Most surprised were local government officials and local residents themselves who were not at all sure about the outcome of this pilot project of waste sorting in villages.

"The exchange station works well. You don't see many cigarette butts on the streets anymore," said another Xiwushan villager.

Starting with one trade-off station in just one village, there are now more than 100 trade-off stations in as many villages in Tonglu County. And local villagers seem to care more about their environment rather than the petty trade-off things.

"The villagers don't actually care how much these goods cost or how good they are. They have been impressed by and have benefited from the changes to the environment. No more smelly garbage. Instead, they get fresh air and clean streets. That is why they are happy to cooperate and continue to do so," said Xu Wen, secretary of CPC Jiuxian district committee.

Waste sorting has by now been upgraded with ID card scanning technologies to simplify the process and to save up token credits for either daily necessities or payment for utilities like electricity or running water. The scanning also feeds big data back to local related authorities.

"All the devices are connected to our control center, so we are able to find out how much trash this neighborhood creates every day, especially decomposable garbage. This way we can help local authorities find out how much organic trash they can reduce by decomposing and reusing it," said Ren Hanbin, program manager of Zhejiang Sanitation Co., Ltd..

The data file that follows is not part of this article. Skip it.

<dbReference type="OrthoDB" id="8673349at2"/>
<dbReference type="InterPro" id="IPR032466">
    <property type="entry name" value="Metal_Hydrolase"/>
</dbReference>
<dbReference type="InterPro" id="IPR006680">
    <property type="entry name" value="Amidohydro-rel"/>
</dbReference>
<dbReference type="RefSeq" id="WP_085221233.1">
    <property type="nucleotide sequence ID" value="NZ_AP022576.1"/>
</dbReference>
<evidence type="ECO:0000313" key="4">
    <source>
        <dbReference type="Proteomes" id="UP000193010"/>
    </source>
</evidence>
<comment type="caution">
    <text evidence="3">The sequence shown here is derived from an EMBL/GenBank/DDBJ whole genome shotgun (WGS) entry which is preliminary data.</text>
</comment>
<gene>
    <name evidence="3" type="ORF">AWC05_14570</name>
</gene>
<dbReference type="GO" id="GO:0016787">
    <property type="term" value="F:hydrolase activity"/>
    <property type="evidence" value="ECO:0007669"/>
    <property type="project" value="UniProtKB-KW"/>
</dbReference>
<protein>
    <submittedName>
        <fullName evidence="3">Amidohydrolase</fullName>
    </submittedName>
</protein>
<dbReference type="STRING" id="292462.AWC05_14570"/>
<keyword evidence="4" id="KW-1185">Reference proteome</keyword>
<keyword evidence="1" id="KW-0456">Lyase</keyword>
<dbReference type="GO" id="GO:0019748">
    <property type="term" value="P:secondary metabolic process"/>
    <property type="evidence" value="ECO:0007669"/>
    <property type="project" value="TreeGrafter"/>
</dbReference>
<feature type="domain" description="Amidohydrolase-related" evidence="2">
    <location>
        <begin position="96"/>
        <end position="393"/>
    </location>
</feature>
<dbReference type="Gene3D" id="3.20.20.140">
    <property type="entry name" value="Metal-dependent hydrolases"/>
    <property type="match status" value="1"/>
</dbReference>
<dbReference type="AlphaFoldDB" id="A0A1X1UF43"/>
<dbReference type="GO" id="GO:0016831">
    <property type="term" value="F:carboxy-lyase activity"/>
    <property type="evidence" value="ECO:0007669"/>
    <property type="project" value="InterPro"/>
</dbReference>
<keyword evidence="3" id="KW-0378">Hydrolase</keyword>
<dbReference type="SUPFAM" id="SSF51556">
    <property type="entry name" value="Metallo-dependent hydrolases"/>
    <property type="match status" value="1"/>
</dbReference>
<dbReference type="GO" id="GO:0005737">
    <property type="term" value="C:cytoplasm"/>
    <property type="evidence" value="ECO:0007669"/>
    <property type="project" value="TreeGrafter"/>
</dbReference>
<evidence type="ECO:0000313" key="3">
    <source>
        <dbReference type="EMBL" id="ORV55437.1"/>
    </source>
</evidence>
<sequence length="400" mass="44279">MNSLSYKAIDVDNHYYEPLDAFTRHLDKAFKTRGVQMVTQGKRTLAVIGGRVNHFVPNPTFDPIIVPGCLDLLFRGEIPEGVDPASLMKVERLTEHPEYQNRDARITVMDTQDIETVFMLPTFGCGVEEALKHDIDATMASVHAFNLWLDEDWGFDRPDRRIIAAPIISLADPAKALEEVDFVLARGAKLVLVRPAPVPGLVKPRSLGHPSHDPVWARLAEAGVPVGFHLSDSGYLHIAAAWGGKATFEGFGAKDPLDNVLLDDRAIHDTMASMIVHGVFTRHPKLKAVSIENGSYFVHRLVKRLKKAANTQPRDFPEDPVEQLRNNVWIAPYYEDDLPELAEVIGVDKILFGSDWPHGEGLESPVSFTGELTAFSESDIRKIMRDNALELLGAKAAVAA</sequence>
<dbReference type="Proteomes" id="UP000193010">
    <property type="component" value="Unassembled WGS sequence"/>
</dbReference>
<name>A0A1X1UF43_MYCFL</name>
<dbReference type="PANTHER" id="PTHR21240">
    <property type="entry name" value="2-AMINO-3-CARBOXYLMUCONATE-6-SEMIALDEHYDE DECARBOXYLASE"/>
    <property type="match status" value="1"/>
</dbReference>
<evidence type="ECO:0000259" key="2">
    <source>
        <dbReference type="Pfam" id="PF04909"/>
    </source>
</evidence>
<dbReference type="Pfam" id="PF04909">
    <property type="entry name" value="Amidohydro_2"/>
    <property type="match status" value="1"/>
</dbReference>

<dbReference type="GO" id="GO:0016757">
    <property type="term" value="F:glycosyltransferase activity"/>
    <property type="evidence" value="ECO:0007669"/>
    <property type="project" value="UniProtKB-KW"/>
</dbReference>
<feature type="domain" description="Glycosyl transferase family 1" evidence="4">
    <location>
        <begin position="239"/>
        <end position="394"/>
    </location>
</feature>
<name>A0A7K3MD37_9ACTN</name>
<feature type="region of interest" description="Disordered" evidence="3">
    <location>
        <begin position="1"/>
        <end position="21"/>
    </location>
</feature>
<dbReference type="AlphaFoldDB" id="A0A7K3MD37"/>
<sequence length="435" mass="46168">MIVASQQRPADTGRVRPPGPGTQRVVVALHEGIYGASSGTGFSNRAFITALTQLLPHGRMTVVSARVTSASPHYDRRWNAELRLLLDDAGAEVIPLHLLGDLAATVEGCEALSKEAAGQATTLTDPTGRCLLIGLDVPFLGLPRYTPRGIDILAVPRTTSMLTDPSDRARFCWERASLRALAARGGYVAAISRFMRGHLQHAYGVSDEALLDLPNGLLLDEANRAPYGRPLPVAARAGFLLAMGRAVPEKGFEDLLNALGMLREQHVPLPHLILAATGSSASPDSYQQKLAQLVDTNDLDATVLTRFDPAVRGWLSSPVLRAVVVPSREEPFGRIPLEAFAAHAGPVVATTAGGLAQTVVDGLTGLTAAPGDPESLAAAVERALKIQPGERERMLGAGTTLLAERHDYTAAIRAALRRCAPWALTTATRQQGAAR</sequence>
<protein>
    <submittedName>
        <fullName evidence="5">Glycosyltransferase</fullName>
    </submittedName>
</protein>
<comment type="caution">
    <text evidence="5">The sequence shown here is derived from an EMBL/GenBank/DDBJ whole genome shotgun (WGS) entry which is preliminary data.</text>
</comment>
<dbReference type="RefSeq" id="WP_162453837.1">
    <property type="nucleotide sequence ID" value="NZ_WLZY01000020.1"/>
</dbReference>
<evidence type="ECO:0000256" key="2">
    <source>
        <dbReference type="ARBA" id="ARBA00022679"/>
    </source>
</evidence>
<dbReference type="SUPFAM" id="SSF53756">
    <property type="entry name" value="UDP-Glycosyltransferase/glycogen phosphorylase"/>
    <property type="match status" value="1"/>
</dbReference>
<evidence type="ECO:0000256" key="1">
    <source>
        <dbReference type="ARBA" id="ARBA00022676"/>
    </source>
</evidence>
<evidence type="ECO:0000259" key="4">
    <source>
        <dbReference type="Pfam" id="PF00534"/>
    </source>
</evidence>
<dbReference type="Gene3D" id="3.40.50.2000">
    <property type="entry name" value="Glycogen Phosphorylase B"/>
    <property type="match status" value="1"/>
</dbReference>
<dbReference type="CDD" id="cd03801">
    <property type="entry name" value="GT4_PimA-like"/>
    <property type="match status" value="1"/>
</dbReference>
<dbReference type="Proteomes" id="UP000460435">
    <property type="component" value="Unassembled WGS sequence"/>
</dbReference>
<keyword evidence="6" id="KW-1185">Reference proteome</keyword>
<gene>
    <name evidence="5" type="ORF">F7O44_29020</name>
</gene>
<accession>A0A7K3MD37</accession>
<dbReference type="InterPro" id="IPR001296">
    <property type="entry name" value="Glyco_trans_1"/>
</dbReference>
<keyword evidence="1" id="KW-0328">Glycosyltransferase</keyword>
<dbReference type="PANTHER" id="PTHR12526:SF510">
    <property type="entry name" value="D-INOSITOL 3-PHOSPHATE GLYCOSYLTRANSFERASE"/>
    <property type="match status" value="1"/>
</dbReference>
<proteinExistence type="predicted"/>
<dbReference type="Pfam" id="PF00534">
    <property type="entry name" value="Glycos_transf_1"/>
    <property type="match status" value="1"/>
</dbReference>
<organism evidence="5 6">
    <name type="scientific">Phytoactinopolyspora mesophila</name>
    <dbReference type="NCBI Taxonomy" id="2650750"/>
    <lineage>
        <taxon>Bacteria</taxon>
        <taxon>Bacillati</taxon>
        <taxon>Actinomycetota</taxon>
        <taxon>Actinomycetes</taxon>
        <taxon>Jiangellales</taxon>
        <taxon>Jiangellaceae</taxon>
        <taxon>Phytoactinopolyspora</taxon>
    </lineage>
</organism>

Recycling and reusing waste is now the highest level of waste sorting and one of the principles guiding China's garbage treatment.

Previously, organic trash from kitchens were lasting nuisances in villages; but now, mixed with livestock waste, such trash can be processed into organic fertilizers which find their way to local agri-markets.

With treatments like recycling trash into fertilizers, Zhu Hua's county has reduced garbage burning by an average of 70 tons per day. That, in turn, has helped reduce secondary air pollution to bring down greenhouse gas emission into the atmosphere.

The use of organic fertilizers over chemical ones also reduces underground water pollution.

"The environmental protection industry should form its own ecology. This requires a sound industrial chain, value chain, and service chain, such as trash recycling, processing, and marketing in this case," said Zhu Hua, secretary of CPC Tonglu County committee.

While back at the trade-off stations in Tonglu villages, rural residents can now take pride in what they do with waste sorting for themselves and for everybody else.


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  • ID : 8060927
  • Published : 2017-09-13 16:08
  • Last Modified : 2017-09-13 22:26:12
  • Location : Xiwushan Village,China
  • Category : society
  • Duration : 2'38
  • Audio Language : Chinese/English/Nats
  • Source : China Global Television Network (CGTN)
  • Restrictions : No access Chinese mainland
  • Version : 2